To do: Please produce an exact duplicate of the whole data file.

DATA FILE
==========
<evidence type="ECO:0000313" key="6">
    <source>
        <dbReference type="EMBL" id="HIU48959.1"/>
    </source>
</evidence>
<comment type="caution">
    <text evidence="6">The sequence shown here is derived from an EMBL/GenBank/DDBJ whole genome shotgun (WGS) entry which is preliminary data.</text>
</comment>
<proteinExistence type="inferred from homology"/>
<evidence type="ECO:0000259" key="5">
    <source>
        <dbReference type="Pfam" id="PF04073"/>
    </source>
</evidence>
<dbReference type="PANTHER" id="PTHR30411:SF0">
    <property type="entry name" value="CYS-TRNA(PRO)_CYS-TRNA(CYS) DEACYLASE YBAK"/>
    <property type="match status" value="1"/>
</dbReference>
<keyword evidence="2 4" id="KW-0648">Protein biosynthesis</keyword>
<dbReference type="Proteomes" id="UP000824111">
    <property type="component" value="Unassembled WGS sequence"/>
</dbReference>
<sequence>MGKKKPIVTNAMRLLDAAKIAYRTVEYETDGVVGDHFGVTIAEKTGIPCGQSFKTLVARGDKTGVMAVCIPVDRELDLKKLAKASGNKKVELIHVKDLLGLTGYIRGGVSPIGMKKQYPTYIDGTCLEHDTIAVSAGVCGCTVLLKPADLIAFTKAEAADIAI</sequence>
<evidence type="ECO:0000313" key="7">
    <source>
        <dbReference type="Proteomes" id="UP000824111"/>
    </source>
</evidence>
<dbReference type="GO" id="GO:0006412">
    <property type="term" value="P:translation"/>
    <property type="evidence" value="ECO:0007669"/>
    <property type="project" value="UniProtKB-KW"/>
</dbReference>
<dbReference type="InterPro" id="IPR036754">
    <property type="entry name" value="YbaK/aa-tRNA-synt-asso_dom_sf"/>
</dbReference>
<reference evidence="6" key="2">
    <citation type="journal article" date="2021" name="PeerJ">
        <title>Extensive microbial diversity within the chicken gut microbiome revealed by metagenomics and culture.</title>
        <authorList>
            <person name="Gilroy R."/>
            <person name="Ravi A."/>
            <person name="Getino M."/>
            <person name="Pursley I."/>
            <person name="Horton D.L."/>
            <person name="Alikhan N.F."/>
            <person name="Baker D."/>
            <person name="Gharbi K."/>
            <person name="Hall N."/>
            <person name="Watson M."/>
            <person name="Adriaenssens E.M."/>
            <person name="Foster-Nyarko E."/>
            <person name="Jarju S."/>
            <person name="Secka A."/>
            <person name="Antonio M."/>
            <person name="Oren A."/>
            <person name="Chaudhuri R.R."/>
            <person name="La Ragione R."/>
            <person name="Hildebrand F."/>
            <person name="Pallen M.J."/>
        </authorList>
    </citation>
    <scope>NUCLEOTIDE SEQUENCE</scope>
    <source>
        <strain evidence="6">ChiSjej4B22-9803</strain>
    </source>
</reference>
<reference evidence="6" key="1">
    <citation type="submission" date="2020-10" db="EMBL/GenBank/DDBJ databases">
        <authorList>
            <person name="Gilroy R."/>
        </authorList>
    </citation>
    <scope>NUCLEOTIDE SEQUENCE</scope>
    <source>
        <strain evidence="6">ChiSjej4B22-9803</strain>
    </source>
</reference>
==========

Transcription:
<evidence type="ECO:0000313" key="6">
    <source>
        <dbReference type="EMBL" id="HIU48959.1"/>
    </source>
</evidence>
<comment type="caution">
    <text evidence="6">The sequence shown here is derived from an EMBL/GenBank/DDBJ whole genome shotgun (WGS) entry which is preliminary data.</text>
</comment>
<proteinExistence type="inferred from homology"/>
<evidence type="ECO:0000259" key="5">
    <source>
        <dbReference type="Pfam" id="PF04073"/>
    </source>
</evidence>
<dbReference type="PANTHER" id="PTHR30411:SF0">
    <property type="entry name" value="CYS-TRNA(PRO)_CYS-TRNA(CYS) DEACYLASE YBAK"/>
    <property type="match status" value="1"/>
</dbReference>
<keyword evidence="2 4" id="KW-0648">Protein biosynthesis</keyword>
<dbReference type="Proteomes" id="UP000824111">
    <property type="component" value="Unassembled WGS sequence"/>
</dbReference>
<sequence>MGKKKPIVTNAMRLLDAAKIAYRTVEYETDGVVGDHFGVTIAEKTGIPCGQSFKTLVARGDKTGVMAVCIPVDRELDLKKLAKASGNKKVELIHVKDLLGLTGYIRGGVSPIGMKKQYPTYIDGTCLEHDTIAVSAGVCGCTVLLKPADLIAFTKAEAADIAI</sequence>
<evidence type="ECO:0000313" key="7">
    <source>
        <dbReference type="Proteomes" id="UP000824111"/>
    </source>
</evidence>
<dbReference type="GO" id="GO:0006412">
    <property type="term" value="P:translation"/>
    <property type="evidence" value="ECO:0007669"/>
    <property type="project" value="UniProtKB-KW"/>
</dbReference>
<dbReference type="InterPro" id="IPR036754">
    <property type="entry name" value="YbaK/aa-tRNA-synt-asso_dom_sf"/>
</dbReference>
<reference evidence="6" key="2">
    <citation type="journal article" date="2021" name="PeerJ">
        <title>Extensive microbial diversity within the chicken gut microbiome revealed by metagenomics and culture.</title>
        <authorList>
            <person name="Gilroy R."/>
            <person name="Ravi A."/>
            <person name="Getino M."/>
            <person name="Pursley I."/>
            <person name="Horton D.L."/>
            <person name="Alikhan N.F."/>
            <person name="Baker D."/>
            <person name="Gharbi K."/>
            <person name="Hall N."/>
            <person name="Watson M."/>
            <person name="Adriaenssens E.M."/>
            <person name="Foster-Nyarko E."/>
            <person name="Jarju S."/>
            <person name="Secka A."/>
            <person name="Antonio M."/>
            <person name="Oren A."/>
            <person name="Chaudhuri R.R."/>
            <person name="La Ragione R."/>
            <person name="Hildebrand F."/>
            <person name="Pallen M.J."/>
        </authorList>
    </citation>
    <scope>NUCLEOTIDE SEQUENCE</scope>
    <source>
        <strain evidence="6">ChiSjej4B22-9803</strain>
    </source>
</reference>
<reference evidence="6" key="1">
    <citation type="submission" date="2020-10" db="EMBL/GenBank/DDBJ databases">
        <authorList>
            <person name="Gilroy R."/>
        </authorList>
    </citation>
    <scope>NUCLEOTIDE SEQUENCE</scope>
    <source>
        <strain evidence="6">ChiSjej4B22-9803</strain>
    </source>
</reference>